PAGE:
It was not the wealth of Gloria Vanderbilt that wracked me with envy in the tale "Little Gloria, Happy at Last." It was the blithe moment when she turned to a household servant and called: "I'm off for Europe tomorrow. See that I'm packed."
Can you imagine such luxury? Can you imagine not mixing or matching or weighing a wardrobe? Can you imagine having all your buttons sewed on all your sleeves on short notice? Can you imagine having your favorite suit--your travel uniform--hanging ready in the closet and not locked in a dry cleaner's in the midst of a three-day weekend?
Choosing Your Items
Can you imagine having a trusted servant or friend or spouse who would know you so well as to choose what you would need or want or fit into?
I can't. I believe you can marry someone for better or for worse, but not for packing. Few things are more personal. Do you really want to lug that quart-size bottle of your favorite mouthwash, instead of, just this once, trying a small vial of Binaca. Must you have a clean shirt every day and night or will you wing it, if weather permits and laundry time does not?
There are a few mentionables that I won't leave at home, such as Lubriderm lotion. I buy the large economy size, but keep refilling an eight-ounce plastic bottle, so that I can keep it at my side in the world's arid places, such as deserts or jets.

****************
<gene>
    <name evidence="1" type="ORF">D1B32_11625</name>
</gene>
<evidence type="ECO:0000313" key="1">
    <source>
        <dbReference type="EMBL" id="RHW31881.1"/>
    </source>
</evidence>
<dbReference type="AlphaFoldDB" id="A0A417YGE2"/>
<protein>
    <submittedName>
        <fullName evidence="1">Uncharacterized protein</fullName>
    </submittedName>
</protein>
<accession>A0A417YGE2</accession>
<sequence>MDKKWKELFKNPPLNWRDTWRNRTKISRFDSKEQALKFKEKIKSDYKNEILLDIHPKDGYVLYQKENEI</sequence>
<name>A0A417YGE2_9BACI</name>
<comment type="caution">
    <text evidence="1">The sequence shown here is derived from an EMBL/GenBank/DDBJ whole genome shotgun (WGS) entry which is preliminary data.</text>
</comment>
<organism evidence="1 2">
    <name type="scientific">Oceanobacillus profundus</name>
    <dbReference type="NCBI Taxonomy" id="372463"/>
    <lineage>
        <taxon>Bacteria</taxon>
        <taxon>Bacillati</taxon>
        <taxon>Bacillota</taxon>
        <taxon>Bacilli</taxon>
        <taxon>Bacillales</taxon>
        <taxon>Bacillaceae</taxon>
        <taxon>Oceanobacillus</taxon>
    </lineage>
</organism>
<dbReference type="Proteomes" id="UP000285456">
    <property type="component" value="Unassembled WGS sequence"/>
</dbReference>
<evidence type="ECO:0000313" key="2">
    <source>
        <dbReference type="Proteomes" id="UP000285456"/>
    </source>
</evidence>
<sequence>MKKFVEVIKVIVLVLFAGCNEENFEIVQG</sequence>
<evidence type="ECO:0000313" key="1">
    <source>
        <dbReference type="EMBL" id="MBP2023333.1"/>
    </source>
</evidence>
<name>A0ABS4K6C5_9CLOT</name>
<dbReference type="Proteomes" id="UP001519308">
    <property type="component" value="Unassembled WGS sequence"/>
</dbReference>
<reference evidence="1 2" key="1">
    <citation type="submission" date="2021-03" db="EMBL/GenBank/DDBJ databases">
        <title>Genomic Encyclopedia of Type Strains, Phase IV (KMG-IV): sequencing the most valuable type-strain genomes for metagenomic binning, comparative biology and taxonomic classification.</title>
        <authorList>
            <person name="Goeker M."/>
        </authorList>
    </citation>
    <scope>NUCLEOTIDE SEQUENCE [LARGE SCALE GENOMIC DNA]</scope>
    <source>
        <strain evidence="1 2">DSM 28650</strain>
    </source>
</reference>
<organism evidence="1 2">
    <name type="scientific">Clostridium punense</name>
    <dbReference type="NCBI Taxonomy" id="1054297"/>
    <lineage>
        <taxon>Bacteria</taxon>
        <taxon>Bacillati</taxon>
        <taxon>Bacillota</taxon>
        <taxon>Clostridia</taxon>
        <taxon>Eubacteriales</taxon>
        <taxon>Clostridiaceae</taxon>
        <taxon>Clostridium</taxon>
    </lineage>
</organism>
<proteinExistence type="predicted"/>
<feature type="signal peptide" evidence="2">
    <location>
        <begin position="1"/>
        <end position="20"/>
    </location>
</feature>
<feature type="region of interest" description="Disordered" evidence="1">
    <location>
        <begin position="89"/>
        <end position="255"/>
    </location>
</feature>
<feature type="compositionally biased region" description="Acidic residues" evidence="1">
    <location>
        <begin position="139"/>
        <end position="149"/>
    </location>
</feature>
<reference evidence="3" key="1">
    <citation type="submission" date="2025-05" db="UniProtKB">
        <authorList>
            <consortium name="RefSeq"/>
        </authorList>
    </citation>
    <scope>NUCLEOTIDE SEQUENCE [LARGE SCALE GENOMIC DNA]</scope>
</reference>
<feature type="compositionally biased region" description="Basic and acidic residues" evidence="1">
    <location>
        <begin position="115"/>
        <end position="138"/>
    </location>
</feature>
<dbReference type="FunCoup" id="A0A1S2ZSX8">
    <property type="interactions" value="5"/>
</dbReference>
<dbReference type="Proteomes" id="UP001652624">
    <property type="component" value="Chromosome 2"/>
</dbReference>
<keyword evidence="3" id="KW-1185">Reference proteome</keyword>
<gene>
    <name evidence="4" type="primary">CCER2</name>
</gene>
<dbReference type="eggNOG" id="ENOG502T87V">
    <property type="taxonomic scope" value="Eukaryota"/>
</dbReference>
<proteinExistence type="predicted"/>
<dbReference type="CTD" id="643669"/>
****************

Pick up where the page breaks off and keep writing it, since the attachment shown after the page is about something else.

I carry dental floss because, when you need it, nothing else will do. It also can serve as a slim cord for tying things together in an emergency.
I toss in a package of disposable razors because I don't want to halt a day's ramble to search for a place that sells razors--after leaving mine behind in a hotel shower.
I have a friend who travels with dozens of Ziploc storage bags. When opened, her suitcase shines like a briefcase of new ransom bills. These plastic, self-seal holders separate cosmetics, medicine, underwear, sweaters, scarfs, wet swimsuits, muddy tennis shoes, stationery, stamps, shells collected from a South Pacific beach or shards of cold lava from Mt. Etna.
She carries extra bags for carting off mints or an apple or a tin of juice to get her through an afternoon; she uses them for stashing a leaf or fallen berry for later identification.
I have another friend, a foreign correspondent and yachtsman, who starts each trip with a small suitcase and an empty canvas duffel. On a fast-moving assignment or slow-sailing cruise, he moves clothes into the drawstring tote as they become laundry. At journey's end, it's all sorted out: He has a light valise of clean clothes and gifts, and an over-the-shoulder duffel of stuff to be washed.
So there, Gloria Vanderbilt. I'm off for Europe tomorrow. See that I'm packed. But make sure that it all goes with black shoes or camel.